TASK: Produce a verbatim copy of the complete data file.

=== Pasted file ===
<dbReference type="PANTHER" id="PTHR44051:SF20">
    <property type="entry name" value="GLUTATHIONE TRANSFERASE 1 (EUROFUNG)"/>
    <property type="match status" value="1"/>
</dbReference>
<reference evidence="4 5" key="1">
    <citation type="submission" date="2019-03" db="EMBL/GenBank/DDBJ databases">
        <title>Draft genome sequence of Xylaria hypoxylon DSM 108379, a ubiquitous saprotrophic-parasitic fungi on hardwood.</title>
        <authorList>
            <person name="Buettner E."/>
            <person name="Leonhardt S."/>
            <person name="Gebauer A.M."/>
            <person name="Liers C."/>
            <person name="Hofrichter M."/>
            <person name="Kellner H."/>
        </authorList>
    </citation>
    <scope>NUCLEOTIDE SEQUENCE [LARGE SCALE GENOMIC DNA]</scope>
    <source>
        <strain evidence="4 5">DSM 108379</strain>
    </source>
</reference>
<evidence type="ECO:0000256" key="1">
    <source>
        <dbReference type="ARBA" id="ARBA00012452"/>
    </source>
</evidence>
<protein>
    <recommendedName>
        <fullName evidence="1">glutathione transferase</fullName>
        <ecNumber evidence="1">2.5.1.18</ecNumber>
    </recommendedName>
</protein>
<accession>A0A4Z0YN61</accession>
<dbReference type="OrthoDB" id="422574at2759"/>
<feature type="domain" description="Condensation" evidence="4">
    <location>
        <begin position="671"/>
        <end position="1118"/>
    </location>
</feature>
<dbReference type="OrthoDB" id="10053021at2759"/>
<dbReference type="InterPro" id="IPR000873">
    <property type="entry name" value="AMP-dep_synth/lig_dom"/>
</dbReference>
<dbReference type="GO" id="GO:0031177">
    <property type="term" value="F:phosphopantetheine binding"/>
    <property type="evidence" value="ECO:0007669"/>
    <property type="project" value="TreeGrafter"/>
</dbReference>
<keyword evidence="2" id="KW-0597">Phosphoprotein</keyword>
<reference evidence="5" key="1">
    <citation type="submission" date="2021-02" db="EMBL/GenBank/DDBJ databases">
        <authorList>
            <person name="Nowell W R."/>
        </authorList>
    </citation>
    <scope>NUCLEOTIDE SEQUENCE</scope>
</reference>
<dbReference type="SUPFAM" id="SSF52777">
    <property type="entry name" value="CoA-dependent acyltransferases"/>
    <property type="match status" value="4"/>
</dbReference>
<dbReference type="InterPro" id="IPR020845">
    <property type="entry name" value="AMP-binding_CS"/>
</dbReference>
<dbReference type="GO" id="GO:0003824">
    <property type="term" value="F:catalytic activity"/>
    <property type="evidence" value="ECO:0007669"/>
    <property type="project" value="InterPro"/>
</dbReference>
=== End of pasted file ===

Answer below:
<dbReference type="PANTHER" id="PTHR44051:SF20">
    <property type="entry name" value="GLUTATHIONE TRANSFERASE 1 (EUROFUNG)"/>
    <property type="match status" value="1"/>
</dbReference>
<reference evidence="4 5" key="1">
    <citation type="submission" date="2019-03" db="EMBL/GenBank/DDBJ databases">
        <title>Draft genome sequence of Xylaria hypoxylon DSM 108379, a ubiquitous saprotrophic-parasitic fungi on hardwood.</title>
        <authorList>
            <person name="Buettner E."/>
            <person name="Leonhardt S."/>
            <person name="Gebauer A.M."/>
            <person name="Liers C."/>
            <person name="Hofrichter M."/>
            <person name="Kellner H."/>
        </authorList>
    </citation>
    <scope>NUCLEOTIDE SEQUENCE [LARGE SCALE GENOMIC DNA]</scope>
    <source>
        <strain evidence="4 5">DSM 108379</strain>
    </source>
</reference>
<evidence type="ECO:0000256" key="1">
    <source>
        <dbReference type="ARBA" id="ARBA00012452"/>
    </source>
</evidence>
<protein>
    <recommendedName>
        <fullName evidence="1">glutathione transferase</fullName>
        <ecNumber evidence="1">2.5.1.18</ecNumber>
    </recommendedName>
</protein>
<accession>A0A4Z0YN61</accession>
<dbReference type="OrthoDB" id="422574at2759"/>
<feature type="domain" description="Condensation" evidence="4">
    <location>
        <begin position="671"/>
        <end position="1118"/>
    </location>
</feature>
<dbReference type="OrthoDB" id="10053021at2759"/>
<dbReference type="InterPro" id="IPR000873">
    <property type="entry name" value="AMP-dep_synth/lig_dom"/>
</dbReference>
<dbReference type="GO" id="GO:0031177">
    <property type="term" value="F:phosphopantetheine binding"/>
    <property type="evidence" value="ECO:0007669"/>
    <property type="project" value="TreeGrafter"/>
</dbReference>
<keyword evidence="2" id="KW-0597">Phosphoprotein</keyword>
<reference evidence="5" key="1">
    <citation type="submission" date="2021-02" db="EMBL/GenBank/DDBJ databases">
        <authorList>
            <person name="Nowell W R."/>
        </authorList>
    </citation>
    <scope>NUCLEOTIDE SEQUENCE</scope>
</reference>
<dbReference type="SUPFAM" id="SSF52777">
    <property type="entry name" value="CoA-dependent acyltransferases"/>
    <property type="match status" value="4"/>
</dbReference>
<dbReference type="InterPro" id="IPR020845">
    <property type="entry name" value="AMP-binding_CS"/>
</dbReference>
<dbReference type="GO" id="GO:0003824">
    <property type="term" value="F:catalytic activity"/>
    <property type="evidence" value="ECO:0007669"/>
    <property type="project" value="InterPro"/>
</dbReference>